Auckland’s Vic Park Tunnel project, the third and final phase in the Central Motorway Junction (CMI) improvements programme, extends 2.2km from Auckland Harbour Bridge through St Mary’s Bay and Victoria Park to Wellington Street.
The NZ$406m project included construction of a three-lane northbound tunnel underneath the Victoria Park, conversion of the existing viaduct to four southbound lanes and laying of additional lanes through St Mary’s Bay.
The 440m-long Vic Park Tunnel (VPT) is the first tunnel to be constructed in Auckland. The tunnel is expected to reduce congestion through Auckland’s central motorway.
In December 2004, New Zealand Transit Board decided to construct a northbound tunnel under Victoria Park, based on a community consultation workshop, investigations to improve the motorway section and clear preference given by Auckland City Council, Auckland Regional Council and North Shore City Council.
The tunnel was planned to enhance safety and efficiency of road transport between the North Shore and Auckland and between Central Auckland and surrounding areas. It would also reduce congestion through Victoria Park viaduct and St Mary’s Bay during peak hours.
In November 2011, two of three lanes of the tunnel were opened to traffic. The third lane was opened in March 2012. The project was officially inaugurated in June 2012.
Pre-construction work on the project began in August 2009, while actual construction started in October 2009.
Cut and cover technique was used in the construction of the tunnel. It involved digging of a trench, lining it up and placing a concrete roof over the top. Furthermore, the roof was covered with topsoil and returned as public open space. Construction of the tunnel resulted in three additional northbound lanes between the viaduct and the Harbour Bridge, taking the total number to five. Five southbound lanes were also laid along with a bus lane.
The pedestrian bridge at Jacob’s Ladder is expected to be opened in December 2012.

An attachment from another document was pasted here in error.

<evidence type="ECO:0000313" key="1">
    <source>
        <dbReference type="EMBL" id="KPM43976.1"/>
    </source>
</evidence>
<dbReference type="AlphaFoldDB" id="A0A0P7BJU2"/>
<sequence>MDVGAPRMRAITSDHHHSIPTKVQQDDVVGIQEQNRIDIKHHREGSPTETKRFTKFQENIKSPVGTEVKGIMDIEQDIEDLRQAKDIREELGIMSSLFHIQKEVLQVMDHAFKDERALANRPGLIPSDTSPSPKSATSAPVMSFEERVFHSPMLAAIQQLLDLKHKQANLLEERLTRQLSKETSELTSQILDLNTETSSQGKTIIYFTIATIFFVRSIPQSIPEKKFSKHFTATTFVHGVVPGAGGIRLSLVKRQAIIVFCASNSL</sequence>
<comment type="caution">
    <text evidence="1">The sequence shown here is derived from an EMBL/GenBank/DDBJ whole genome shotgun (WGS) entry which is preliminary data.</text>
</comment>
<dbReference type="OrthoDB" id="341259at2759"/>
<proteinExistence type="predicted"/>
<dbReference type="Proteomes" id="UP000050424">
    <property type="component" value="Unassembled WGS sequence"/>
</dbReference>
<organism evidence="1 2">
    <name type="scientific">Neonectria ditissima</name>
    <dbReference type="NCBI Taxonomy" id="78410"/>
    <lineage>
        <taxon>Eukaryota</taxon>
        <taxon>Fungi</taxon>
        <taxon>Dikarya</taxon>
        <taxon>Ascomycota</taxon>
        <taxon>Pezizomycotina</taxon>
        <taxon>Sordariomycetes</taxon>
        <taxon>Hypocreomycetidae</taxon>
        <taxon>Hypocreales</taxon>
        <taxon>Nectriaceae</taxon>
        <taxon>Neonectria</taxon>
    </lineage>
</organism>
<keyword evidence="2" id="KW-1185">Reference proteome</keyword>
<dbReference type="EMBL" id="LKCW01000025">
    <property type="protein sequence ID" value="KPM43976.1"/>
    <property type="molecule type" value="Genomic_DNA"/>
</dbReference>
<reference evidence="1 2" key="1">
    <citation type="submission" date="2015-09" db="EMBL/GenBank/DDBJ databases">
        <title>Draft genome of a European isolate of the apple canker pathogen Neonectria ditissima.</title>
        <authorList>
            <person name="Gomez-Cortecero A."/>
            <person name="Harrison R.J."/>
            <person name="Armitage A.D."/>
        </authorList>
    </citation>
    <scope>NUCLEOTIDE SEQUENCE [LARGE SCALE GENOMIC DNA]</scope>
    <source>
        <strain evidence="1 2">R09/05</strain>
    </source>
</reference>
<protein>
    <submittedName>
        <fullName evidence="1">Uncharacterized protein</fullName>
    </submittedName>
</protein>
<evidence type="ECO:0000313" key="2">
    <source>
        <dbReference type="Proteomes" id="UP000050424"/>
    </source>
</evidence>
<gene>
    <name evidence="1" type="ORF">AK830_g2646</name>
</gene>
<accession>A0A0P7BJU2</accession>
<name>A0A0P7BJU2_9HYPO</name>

New Zealand Transport Agency (NZTA) selected V-Formation consortium to carry out the $440m Vic Park Tunnel project.
The consortium led by Fletcher Construction included Beca Engineering, Palmerston North headquartered Higgins Contractor and Australian consultancy Parsons Brinckerhoff.
The New Zealand Government has identified the VPT project as one of the seven Roads of National Significance.
The tunnel project is expected to make road travel less tiresome. It aims at controlling traffic on Auckland Harbour Bridge by regulating the flow through St Mary’s Bay and across the Victoria Park viaduct to Wellington Street on the Southern Motorway. It also aims at completely utilising the Harbour Bridge’s capacity.
The project also provides better pedestrian links and gives priority to buses. Public transport is expected to get a thrust with the Northern Busway and also with clearance of congestion at St Mary’s Bay. The project will ensure smooth flow of traffic in the afternoon peak hours at the viaduct. A northbound bus lane is planned to be included in future.
Waikato Expressway is a 102km long dual carriageway which is under construction in the Waikato Region of New Zealand. The expressway will connect Auckland to the agricultural and business centres of Waikato and the Bay of Plenty. It forms an important section of the State Highway 1.
Vic Park Tunnel design
The $320m northbound tunnel section is funded by Transit through New Zealand Land Transport. It is designed and located in such a way that it allows a future southbound tunnel to replace the Victoria Park viaduct.
The northbound tunnel has also been specifically located and designed so as not to prevent development of a southbound tunnel.
The tunnel preserves key heritage icons, including the Birdcage Hotel, provides better pedestrian access and manages noise effects by tunnelling and noise walls. Birdcage Hotel was temporarily moved 40m away, as it was standing in the way of the proposed tunnel. The hotel was restored after completion of the project.
Victoria Park’s open space was closed during construction and reopened after completion of the project.
St Mary’s Bay
Work on St. Mary’s Bay mainly includes five traffic lanes each, for southbound and northbound traffic, a bus shoulder lane for southbound traffic and an extension of Shelly Beach over-bridge to accommodate the additional northbound lane.
The bay also includes noise walls along the western edge, a pedestrian over-bridge linking Jacob’s Ladder with the Westhaven area and more open space at HMNZS Ngapona site.
Victoria Park and its surroundings were not affected by the increasing traffic as the vehicles traverse through the tunnel. Further, implementation of mitigation measures decrease noise in St Mary’s Bay.
The proposed noise mitigation options include quiet road surfaces, transparent noise walls up to 5m in height and improvements to affected properties.
Noise mitigation options were implemented between Shelly Beach over-bridge in St Mary’s Bay and the Fanshawe Street off-ramp, and in a few areas of Freeman’s Bay.
The project is expected to reduce vehicle emissions, due to ‘stop-start’ traffic flow, by alleviating congestion. In addition, potential build up of emissions will be prevented by ventilating the tunnel.